Idols. Functional saviors. Gods “on potty break”. Idols are the core of all sin. Every sin we commit is rooted in idoltry. Even believers who appear to be doing everything right struggle with idoltry. When we gossip, steal, or lie, there is some idol–some motivation for our actions–that persuades us to do so. We want to please our friends, our parents, ourselves, etc. Not spending sufficient time reading God’s word? Not talking to God enough? Not giving money? Not serving or giving your time? Time and money are spent on what we value most, and often times, this is not our Creator. What do you think about when you get dressed in the morning? What do you think about when you are driving to work/ school?

I was babysitting three beautiful kids on Friday, and the topic of heaven came up. The kids wanted to know why I was reading my Bible. They wanted to know more about Jesus (they had heard some of the basics) but more than anything, they wanted me to describe heaven. I flipped my Bible open to Revelation 21 and started reading, but the kids were quickly distracted.
“Will my mom be in heaven?” Megan asked me.
“If she believes in Jesus and asked Him into her heart, then yes, she’ll be in heaven.” I replied, unsure of how this conversation would progress.
“But, we’ll get to live with mom and dad, right!?” Megan looked at me fearfully.
“I… I don’t know. But you won’t be sad! You’ll get to be with God and with Jesus, and They are EVERYTHING that you will ever want!” I knew that this truth would go over her head. It’s something that I fight to understand everyday.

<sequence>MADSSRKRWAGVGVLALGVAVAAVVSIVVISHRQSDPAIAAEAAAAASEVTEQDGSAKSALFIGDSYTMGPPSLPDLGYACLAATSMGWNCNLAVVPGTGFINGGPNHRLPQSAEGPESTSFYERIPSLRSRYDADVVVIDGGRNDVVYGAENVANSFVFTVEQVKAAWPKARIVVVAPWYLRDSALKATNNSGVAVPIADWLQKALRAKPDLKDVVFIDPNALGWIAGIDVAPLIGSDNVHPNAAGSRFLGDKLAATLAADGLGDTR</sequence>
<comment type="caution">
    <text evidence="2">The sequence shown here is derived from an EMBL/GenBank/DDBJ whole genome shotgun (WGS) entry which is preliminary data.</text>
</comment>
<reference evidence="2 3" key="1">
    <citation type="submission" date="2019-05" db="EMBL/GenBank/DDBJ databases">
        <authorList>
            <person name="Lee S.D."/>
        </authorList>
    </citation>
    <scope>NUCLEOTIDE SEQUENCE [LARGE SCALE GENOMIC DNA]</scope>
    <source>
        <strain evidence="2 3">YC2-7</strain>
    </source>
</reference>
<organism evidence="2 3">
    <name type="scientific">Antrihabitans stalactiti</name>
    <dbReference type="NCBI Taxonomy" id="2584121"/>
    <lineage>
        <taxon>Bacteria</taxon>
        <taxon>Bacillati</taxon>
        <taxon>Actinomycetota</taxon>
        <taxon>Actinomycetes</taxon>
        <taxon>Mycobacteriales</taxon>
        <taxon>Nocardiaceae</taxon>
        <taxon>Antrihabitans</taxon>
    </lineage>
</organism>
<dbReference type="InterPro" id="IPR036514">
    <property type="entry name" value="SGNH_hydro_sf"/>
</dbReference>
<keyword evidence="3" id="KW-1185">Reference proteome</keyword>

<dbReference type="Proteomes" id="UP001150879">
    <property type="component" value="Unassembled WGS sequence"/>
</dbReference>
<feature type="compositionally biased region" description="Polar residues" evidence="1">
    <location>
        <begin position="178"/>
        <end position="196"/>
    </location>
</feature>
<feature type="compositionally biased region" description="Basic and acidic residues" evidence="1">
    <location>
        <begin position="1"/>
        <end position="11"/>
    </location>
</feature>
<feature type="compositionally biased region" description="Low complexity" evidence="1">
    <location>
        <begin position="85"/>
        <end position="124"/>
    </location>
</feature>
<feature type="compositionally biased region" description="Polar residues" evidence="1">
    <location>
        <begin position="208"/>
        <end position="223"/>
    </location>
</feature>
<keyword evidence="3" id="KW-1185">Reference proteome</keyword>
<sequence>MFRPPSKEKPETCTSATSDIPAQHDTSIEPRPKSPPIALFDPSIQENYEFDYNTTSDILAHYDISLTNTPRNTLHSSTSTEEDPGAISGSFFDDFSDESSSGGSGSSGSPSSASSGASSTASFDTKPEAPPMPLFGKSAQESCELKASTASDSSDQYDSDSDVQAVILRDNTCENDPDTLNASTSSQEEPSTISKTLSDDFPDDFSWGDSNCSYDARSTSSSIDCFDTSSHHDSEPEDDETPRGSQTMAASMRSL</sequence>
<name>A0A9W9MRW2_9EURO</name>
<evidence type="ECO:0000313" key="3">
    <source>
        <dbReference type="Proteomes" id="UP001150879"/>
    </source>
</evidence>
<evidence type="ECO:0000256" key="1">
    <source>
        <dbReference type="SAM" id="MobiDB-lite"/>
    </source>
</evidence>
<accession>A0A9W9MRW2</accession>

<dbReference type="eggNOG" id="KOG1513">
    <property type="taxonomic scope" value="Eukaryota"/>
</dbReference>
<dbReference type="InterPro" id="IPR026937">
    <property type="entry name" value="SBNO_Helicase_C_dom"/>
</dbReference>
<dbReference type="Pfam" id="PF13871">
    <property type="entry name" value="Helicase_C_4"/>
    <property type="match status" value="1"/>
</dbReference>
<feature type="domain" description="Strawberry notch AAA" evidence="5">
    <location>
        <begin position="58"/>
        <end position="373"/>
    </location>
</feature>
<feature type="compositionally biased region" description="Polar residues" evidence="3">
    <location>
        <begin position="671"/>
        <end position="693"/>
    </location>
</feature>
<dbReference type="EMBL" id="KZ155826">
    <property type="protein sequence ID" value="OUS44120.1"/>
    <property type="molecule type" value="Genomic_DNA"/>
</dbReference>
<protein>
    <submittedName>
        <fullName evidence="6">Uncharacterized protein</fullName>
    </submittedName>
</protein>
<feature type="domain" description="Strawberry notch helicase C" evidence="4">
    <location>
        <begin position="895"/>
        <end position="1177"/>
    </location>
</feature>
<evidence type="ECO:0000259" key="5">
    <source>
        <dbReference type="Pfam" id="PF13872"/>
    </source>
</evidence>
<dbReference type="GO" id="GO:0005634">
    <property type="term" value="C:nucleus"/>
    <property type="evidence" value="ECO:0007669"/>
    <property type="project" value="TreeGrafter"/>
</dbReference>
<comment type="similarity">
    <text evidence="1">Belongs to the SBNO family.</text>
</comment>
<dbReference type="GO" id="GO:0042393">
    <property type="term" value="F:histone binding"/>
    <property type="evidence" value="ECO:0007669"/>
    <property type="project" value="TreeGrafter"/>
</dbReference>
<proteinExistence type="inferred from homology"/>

“Will there be stwangers in heaven?” Joseph, the youngest boy, asked me. “Will there be stwangers and wobbers?”
“Only people who believe in Jesus will be in heaven, so nobody will ever hurt you or steal from you.”
“… so, no wobbers!?” Joseph lit up and began pumping his fists in the air. “I’M GOING TO HEAVEN, AND THE BEST PART IS, THERE WON’T BE ANY STWANGERS OR WOBBERS!”
I smiled. This conversation seemed innocent enough in the moment, but then the older boy spoke up.
“You said the streets would be made of gold, right? And there will be jasper? Is jasper expensive?”
“Well, I…” I began to respond, but he interrupted.
“So I’ll be rich in heaven? I can buy anything I want, any time I want? That’s AWESOME!”
“Well, you…” I started, but Megan joined in.
“I’m going to get a laptop! And I’ll buy everything I want! I want to go to heaven right now! Well, as long as mom and dad are there with us”
“No, you…”

It was a cute conversation. It was unashamed excitement about heaven, but for all the wrong reasons. Within 5 minutes of accepting Christ as their personal savior, these kids had already turned from what mattered. I don’t think they can really understand what it means to be excited for heaven simply to know God. I struggle to love God simply for who He is and not for the “perks”. And God gives us gifts that we are invited to love and enjoy, but we so often place these things above Him. Hearing these three innocent kids be so vocal about what mattered to them, Megan–family, Joseph–safety, and Christofer–money, broke my heart. It broke my heart because I could relate. It broke my heart because I know God’s promises and love so much more intimately, but I still struggle with something so fundamental.
It broke my heart because I know that it breaks God’s.